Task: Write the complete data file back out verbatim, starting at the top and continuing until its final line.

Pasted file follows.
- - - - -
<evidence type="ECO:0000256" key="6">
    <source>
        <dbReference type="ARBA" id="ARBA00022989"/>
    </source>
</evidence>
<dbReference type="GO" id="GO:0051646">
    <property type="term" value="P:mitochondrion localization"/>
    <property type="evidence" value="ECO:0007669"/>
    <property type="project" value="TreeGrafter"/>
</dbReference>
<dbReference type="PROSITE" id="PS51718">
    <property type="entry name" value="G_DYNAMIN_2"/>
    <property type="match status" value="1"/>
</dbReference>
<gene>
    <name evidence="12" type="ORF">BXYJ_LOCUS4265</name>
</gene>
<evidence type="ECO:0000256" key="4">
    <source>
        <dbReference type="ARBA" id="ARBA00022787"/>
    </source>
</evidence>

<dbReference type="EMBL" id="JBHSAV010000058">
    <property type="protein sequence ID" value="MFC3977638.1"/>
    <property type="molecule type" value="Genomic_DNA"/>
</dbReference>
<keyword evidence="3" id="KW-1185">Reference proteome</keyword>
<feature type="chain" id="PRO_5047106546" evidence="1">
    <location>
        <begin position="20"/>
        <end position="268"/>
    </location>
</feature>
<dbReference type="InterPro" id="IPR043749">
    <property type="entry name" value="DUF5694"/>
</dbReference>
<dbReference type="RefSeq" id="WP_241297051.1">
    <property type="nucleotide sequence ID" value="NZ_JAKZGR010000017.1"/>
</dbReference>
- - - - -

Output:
<evidence type="ECO:0000256" key="6">
    <source>
        <dbReference type="ARBA" id="ARBA00022989"/>
    </source>
</evidence>
<dbReference type="GO" id="GO:0051646">
    <property type="term" value="P:mitochondrion localization"/>
    <property type="evidence" value="ECO:0007669"/>
    <property type="project" value="TreeGrafter"/>
</dbReference>
<dbReference type="PROSITE" id="PS51718">
    <property type="entry name" value="G_DYNAMIN_2"/>
    <property type="match status" value="1"/>
</dbReference>
<gene>
    <name evidence="12" type="ORF">BXYJ_LOCUS4265</name>
</gene>
<evidence type="ECO:0000256" key="4">
    <source>
        <dbReference type="ARBA" id="ARBA00022787"/>
    </source>
</evidence>

<dbReference type="EMBL" id="JBHSAV010000058">
    <property type="protein sequence ID" value="MFC3977638.1"/>
    <property type="molecule type" value="Genomic_DNA"/>
</dbReference>
<keyword evidence="3" id="KW-1185">Reference proteome</keyword>
<feature type="chain" id="PRO_5047106546" evidence="1">
    <location>
        <begin position="20"/>
        <end position="268"/>
    </location>
</feature>
<dbReference type="InterPro" id="IPR043749">
    <property type="entry name" value="DUF5694"/>
</dbReference>
<dbReference type="RefSeq" id="WP_241297051.1">
    <property type="nucleotide sequence ID" value="NZ_JAKZGR010000017.1"/>
</dbReference>